Disruption of the body's internal clock causes disruption of metabolic processes

December 7, 2016

Chronobiologists from Charité – Universitätsmedizin Berlin have shown that the body's carbon monoxide metabolism is closely linked to the body's circadian (internal) clock. Carbon monoxide, a toxic gas found in exhaust fumes and cigarette smoke, is also an endogenous by-product of the degradation of heme, the hemoglobin cofactor responsible for giving red blood cells their color. The production of carbon monoxide is regulated by the body's internal clock, and this clock, in turn, is regulated by carbon monoxide. An article discussing the close reciprocal relationship between these two regulatory mechanisms has been published in the current issue of the journal Nature Structural & Molecular Biology.

A close link between metabolic processes and the body's internal clock ensures that our bodies are optimally adapted to environmental conditions, such as the availability and timing of meals. Cell-based circadian clocks, which detect signals from metabolic processes, also cause the relevant cellular metabolic processes to adapt in response to these signals. The disruption of one of these regulatory mechanisms results in the disruption of the other - a phenomenon manifested by the occurrence of conditions such as diabetes or metabolic syndrome in people whose internal clocks are disrupted e.g. as a result of shift work. Under the leadership of Prof. Dr. Achim Kramer, Head of the Chronobiology Research Unit at Charité's Institute for Medical Immunology, a team of researchers has been studying the role of heme (the iron-containing red pigment in ) for the body's . Heme is a complex molecule that is part of numerous other proteins and acts as a metabolic sensor.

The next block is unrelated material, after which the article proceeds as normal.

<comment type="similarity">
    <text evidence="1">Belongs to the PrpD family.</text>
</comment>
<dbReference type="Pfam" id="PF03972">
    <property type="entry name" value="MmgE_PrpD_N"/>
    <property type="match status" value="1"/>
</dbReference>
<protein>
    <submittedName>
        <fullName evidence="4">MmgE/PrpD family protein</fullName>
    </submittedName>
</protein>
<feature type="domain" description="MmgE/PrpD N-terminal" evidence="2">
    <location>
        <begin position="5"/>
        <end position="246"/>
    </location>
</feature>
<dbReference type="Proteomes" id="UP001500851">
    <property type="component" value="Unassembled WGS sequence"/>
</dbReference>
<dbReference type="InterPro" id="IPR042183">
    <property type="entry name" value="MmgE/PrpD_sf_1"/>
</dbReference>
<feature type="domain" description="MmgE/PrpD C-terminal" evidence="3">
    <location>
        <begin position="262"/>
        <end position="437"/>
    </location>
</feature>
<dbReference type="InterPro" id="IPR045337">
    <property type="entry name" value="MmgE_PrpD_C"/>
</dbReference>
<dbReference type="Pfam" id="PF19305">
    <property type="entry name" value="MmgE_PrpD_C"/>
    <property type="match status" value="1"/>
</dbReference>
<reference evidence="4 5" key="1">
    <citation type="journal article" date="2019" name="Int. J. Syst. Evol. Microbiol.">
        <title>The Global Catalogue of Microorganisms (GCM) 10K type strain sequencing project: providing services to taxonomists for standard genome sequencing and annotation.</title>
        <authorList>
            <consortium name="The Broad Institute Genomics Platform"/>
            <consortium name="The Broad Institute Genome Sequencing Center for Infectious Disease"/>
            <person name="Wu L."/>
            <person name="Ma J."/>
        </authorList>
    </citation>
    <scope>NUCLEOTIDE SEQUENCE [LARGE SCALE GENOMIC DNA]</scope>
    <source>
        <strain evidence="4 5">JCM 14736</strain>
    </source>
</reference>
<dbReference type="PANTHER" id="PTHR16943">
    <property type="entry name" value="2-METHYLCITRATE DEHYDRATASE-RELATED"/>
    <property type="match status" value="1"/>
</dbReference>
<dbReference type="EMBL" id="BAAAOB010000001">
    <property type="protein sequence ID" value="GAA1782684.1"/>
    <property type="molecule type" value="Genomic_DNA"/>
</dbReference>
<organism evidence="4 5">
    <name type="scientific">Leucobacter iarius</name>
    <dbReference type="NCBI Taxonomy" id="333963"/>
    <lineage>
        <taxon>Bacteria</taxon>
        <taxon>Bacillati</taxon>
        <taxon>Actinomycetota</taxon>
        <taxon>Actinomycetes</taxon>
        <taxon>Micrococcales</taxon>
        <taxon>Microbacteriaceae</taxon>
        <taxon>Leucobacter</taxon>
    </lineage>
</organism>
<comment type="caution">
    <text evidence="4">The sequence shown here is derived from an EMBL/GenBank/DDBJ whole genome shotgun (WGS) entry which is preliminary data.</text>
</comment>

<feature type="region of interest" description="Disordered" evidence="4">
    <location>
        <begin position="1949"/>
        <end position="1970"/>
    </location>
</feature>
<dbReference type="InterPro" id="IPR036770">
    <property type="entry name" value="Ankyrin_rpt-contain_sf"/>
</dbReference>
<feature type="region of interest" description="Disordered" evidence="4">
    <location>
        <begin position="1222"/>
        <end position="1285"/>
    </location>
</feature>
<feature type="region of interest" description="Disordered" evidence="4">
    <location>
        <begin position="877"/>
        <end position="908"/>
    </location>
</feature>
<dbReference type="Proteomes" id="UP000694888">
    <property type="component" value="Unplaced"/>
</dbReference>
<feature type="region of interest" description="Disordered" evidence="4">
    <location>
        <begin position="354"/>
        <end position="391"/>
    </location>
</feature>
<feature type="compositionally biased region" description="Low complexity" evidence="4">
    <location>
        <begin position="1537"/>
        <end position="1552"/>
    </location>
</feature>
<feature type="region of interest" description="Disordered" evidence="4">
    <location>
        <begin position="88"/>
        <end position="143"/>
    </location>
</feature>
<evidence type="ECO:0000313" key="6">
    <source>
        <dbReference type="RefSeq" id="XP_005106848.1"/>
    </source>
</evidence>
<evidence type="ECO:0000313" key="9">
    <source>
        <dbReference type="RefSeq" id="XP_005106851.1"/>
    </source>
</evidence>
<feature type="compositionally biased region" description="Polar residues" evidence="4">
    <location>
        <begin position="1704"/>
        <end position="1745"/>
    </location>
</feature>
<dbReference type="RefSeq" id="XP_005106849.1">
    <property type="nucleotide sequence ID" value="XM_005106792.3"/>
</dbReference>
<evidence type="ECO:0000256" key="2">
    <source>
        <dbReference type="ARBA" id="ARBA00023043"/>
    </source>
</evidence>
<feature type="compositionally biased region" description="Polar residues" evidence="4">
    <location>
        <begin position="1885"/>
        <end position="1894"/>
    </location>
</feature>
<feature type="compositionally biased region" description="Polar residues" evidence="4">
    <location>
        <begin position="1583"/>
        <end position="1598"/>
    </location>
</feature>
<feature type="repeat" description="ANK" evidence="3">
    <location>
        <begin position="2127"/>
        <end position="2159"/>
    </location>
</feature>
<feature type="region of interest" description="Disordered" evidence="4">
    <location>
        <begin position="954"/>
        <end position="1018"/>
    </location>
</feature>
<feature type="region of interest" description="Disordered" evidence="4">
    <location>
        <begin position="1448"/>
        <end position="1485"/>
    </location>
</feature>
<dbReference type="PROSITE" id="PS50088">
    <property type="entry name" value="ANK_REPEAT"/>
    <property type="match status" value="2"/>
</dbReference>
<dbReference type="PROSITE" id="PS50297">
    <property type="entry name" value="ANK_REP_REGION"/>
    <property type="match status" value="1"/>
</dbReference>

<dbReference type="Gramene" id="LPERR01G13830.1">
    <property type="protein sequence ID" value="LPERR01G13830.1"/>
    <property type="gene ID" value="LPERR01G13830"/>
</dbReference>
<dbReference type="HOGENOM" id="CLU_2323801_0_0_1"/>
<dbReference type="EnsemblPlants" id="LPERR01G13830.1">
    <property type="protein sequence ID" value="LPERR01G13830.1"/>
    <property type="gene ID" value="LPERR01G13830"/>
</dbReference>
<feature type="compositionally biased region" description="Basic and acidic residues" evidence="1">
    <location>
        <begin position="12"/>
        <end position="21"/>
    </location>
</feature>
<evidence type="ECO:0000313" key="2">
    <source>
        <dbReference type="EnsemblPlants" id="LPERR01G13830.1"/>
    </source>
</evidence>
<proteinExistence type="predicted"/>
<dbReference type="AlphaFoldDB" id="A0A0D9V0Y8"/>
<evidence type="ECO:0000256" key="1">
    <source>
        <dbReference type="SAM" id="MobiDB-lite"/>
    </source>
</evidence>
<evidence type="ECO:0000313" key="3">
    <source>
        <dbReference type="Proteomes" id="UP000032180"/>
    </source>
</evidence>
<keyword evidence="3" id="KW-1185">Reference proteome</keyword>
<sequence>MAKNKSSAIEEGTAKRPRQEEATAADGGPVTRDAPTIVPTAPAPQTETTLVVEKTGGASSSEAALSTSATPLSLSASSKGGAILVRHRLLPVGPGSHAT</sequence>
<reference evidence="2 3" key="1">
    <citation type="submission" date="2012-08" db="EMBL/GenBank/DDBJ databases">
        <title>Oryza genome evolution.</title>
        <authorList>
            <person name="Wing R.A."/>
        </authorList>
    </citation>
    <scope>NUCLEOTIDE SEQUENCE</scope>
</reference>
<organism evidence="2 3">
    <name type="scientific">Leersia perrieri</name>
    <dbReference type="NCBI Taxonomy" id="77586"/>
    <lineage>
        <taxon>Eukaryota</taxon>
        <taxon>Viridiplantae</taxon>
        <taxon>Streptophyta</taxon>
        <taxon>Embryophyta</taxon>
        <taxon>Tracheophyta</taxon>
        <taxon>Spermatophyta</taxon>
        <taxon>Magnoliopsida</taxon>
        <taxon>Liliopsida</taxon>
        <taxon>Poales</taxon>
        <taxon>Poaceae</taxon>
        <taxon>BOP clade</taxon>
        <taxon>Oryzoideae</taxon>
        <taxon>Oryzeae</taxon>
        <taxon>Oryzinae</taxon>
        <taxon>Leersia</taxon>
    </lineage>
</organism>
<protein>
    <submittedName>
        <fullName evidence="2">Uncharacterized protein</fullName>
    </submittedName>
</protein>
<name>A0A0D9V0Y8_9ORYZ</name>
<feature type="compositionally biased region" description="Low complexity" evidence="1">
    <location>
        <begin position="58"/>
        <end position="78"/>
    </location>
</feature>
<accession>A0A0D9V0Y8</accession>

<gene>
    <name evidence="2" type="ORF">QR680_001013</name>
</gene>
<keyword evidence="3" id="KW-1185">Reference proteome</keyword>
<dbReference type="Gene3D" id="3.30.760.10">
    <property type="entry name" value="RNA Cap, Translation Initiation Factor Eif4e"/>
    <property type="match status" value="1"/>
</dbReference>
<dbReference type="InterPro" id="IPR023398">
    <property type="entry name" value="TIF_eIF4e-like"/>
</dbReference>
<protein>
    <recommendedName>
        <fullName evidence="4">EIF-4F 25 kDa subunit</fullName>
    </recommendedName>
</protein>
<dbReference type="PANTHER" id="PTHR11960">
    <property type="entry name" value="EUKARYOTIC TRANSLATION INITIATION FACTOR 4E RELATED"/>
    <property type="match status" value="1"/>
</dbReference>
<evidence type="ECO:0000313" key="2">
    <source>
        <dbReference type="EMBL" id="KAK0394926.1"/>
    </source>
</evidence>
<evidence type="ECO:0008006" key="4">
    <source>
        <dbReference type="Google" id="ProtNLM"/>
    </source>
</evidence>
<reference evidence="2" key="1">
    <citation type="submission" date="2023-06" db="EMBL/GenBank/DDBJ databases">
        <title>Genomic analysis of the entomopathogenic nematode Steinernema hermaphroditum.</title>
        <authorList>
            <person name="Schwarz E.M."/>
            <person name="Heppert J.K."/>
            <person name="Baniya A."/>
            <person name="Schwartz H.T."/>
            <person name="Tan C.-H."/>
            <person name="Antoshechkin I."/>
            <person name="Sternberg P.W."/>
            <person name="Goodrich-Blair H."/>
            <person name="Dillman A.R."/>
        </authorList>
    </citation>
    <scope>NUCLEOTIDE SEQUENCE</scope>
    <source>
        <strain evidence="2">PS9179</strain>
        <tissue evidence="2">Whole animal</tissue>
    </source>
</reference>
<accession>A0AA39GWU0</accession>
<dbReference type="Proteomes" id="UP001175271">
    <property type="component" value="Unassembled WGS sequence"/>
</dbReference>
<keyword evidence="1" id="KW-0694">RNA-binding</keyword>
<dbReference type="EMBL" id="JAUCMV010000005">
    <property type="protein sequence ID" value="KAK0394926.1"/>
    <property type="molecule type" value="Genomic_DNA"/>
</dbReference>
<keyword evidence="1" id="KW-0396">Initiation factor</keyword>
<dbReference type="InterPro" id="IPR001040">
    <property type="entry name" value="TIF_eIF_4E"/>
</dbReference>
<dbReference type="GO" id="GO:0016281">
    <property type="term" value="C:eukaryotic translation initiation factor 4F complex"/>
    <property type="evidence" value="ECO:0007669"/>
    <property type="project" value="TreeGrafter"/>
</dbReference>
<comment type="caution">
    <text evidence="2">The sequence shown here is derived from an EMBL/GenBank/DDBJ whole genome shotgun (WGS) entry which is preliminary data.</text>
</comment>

"Our research has shown that , a that is also a by-product of the degradation of heme, has a crucial role in keeping the body's internal clock ticking as it should," explains Prof. Kramer. He adds: "The production of this molecule inside the cells of the liver can be disrupted through pharmacological inhibition, or by genetically switching off the expression of heme oxygenase - the enzyme required for its synthesis. As a result, normal internal rhythmicity is disrupted, the clock is slowed down." Perturbations of this kind result in the dysregulation of hundreds of different genes, which also happen to be responsible for essential , such as the synthesis of glucose. Results from this study help us to further understand how metabolic disorders and the body's are interlinked. By identifying the molecular mechanisms responsible for the body's circadian rhythms, we may be able to develop targeted therapies.

Explore further: Disrupting the brain's internal clock causes depressive-like behavior in mice

More information: Roman Klemz et al, Reciprocal regulation of carbon monoxide metabolism and the circadian clock, Nature Structural & Molecular Biology (2016). DOI: 10.1038/nsmb.3331

Related Stories

Disrupting the brain's internal clock causes depressive-like behavior in mice

November 29, 2016
Disruptions of daily rhythms of the body's master internal clock cause depression- and anxiety-like behaviors in mice, reports a new study in Biological Psychiatry. The findings provide insight into the role of the brain's ...